and I just want to know one thing. Could they have possibly used a more annoying accent? By the end of the movie, I was hoping everyone would die, including the unborn baby who would eventually talk like that. Please tell me that was the film maker’s intent. Steve Buscemi was the only saving grace of the film. Sure he talks a little weird, too, but no way was it as annoying as the rest of those folks. Sorry if I offended anyone who actually talks like that, but c’mon. You’ve gotta be kidding me!
:times thread to see how fast it goes to the Pit:
My gg-grandfather first settled near Whalen. The closest town of note to Whalen is Brainerd, where most of the story takes place. (Hardly any of the movie takes place in Fargo.)
In short: It’s not an accent. That’s the way normal people (a lot of my relatives) speak. The rest of you have accents, you betcha!
And what was with all that snow? BORING! Couldn’t they have moved it to some place more interesting? Like Los Angeles, or Miami?
It actually wasn’t the accent, so much as the "well"s, "yeah"s, and "hey"s they constantly repeated.
Isn’t this the most superficial reason possible to not like the movie ?
One of the things I love most about the Coen Brothers is the accents they use in their movies. Every one is distinct and wonderful. Hi’s So’Western twang in Raising Arizona, the folksy Swedish cadence of Marge Gunderson, the burned out West Coast hippie stammer of The Dude. It’s all good, man, it’s all good. Tom Hanks cracked-out Col. Sanders accent in The Ladykillers alone was worth the price of admission.
Excellent diction and pronunciation are hallmarks of New Jersey speakers.
Oh, and they have NO idiosyncratic elements to their speech either.
I’m kind of being sarcastic about “the only saving grace of the movie.” It wasn’t bad, just extremely annoying. Is it any more superficial than someone not liking a movie because of tons of cursing?
I grew up in Fargo and left when I was 21. While I didn’t leave with the accent that they used in the movie, I CAN tell you that that a lot of the people in that part of the country(especially the countrysides of northern Minnesota and North Dakota do talk an awful lot like that. In fact, every time I go home to visit my family I come back with the accent that I grew up with. It’s not quite as strong and it withers over time but it gives my friends quite a bit of joy to give me crap about. It’s a scandinavian accent…and it truly does exist.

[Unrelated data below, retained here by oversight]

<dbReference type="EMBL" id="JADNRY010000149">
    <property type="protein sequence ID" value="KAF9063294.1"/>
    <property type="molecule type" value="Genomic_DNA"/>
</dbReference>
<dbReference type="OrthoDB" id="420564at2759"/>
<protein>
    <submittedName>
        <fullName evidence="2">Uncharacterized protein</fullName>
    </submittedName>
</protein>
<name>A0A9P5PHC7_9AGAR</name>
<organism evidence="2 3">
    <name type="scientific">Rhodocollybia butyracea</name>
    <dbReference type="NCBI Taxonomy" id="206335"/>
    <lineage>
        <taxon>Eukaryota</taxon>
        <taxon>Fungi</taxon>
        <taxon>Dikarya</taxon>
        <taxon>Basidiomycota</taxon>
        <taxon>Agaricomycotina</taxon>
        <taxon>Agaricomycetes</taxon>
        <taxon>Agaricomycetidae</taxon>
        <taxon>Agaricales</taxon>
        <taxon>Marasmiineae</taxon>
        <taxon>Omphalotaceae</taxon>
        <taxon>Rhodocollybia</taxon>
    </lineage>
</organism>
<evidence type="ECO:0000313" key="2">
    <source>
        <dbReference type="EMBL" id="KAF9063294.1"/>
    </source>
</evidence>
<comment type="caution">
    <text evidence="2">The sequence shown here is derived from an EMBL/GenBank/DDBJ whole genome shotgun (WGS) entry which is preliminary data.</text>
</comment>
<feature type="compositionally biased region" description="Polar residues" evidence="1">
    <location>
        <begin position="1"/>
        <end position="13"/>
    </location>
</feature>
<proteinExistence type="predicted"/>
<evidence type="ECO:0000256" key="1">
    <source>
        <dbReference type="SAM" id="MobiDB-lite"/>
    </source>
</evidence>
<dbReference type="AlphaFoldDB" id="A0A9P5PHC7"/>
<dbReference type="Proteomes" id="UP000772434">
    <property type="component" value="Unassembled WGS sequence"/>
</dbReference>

Oh, and most of that movie was set in Minnesota. The word soda is a pretty good test of someone who grew up in that area. The ‘o’ will sound like the ‘o’ in boat. It’s quite drawn out. I get more crap saying the word ‘soda’ than any word in the dictionary.
Well, it’s probably the same amount of crap some of my friends get here over saying “water” and “dog”.
My grandfather talked like that. We city folk don’t. But it is pretty funny because its really only slightly exaggerated.
Yep, that’s true! Also…you have to throw a few “eh’s” in just like the movie “The Great White North” with Bob and Doug McKenzie. (sp)
We use a LOT of eh’s and uffda’s.
Eh, I knew a guy who was absolutely furious when the movie ended because we never found out why Jerry Lundegaard needed the money. Absolutely furious.
You mean he wasn’t paying attention?
Jerry had been pulling scams at the dealership so he’d have the money to keep his family to a standard of living he hoped his hateful father in law would approve of.
The car company was catching him on one of his scams and he was trying to get money to cover it.
A friend from Minnesota swears he called his mom back home and said “Mom, you gotta see ‘Fargo’”–she called back to say she liked the film, but “Why did they all talk like they’re from Wisconsin?”
Along with with, I thought he was also trying to get the money for that lot deal he had discovered. Remeber the one he had introduced to his father in-law?
Okay. I wasn’t sure.
It’s an alright movie, but never really got what was so great about it. It had some good scenes, and I’m a steve Busciemi fan(and to this day, I think of him as being “funny looking”) but it’s nowhere near the top of my list of Coen Bros films. I actually felt *Barton Fink * was a more interesting movie, even if it was extremely slow.
I know I’m going get it for that.
Here in the Upper Mississippi River Valley you can tell where people are from by the way they pronounce the name of their home state, don’t c’ha know.
When you run into a guy who grew up in a family where the grandparents spoke German, or Norwegian or Swedish or Czech things get really exciting, then.
What part of Joisey is our friend, the guy with an intolerance for regional accents, from, then?
I actually don’t say Joiysey. My northern Jersey friends say that. And it’s my southern Jersey friends who say “wudder” instead of “water”. Us central Jerseyans are about as normal as can be.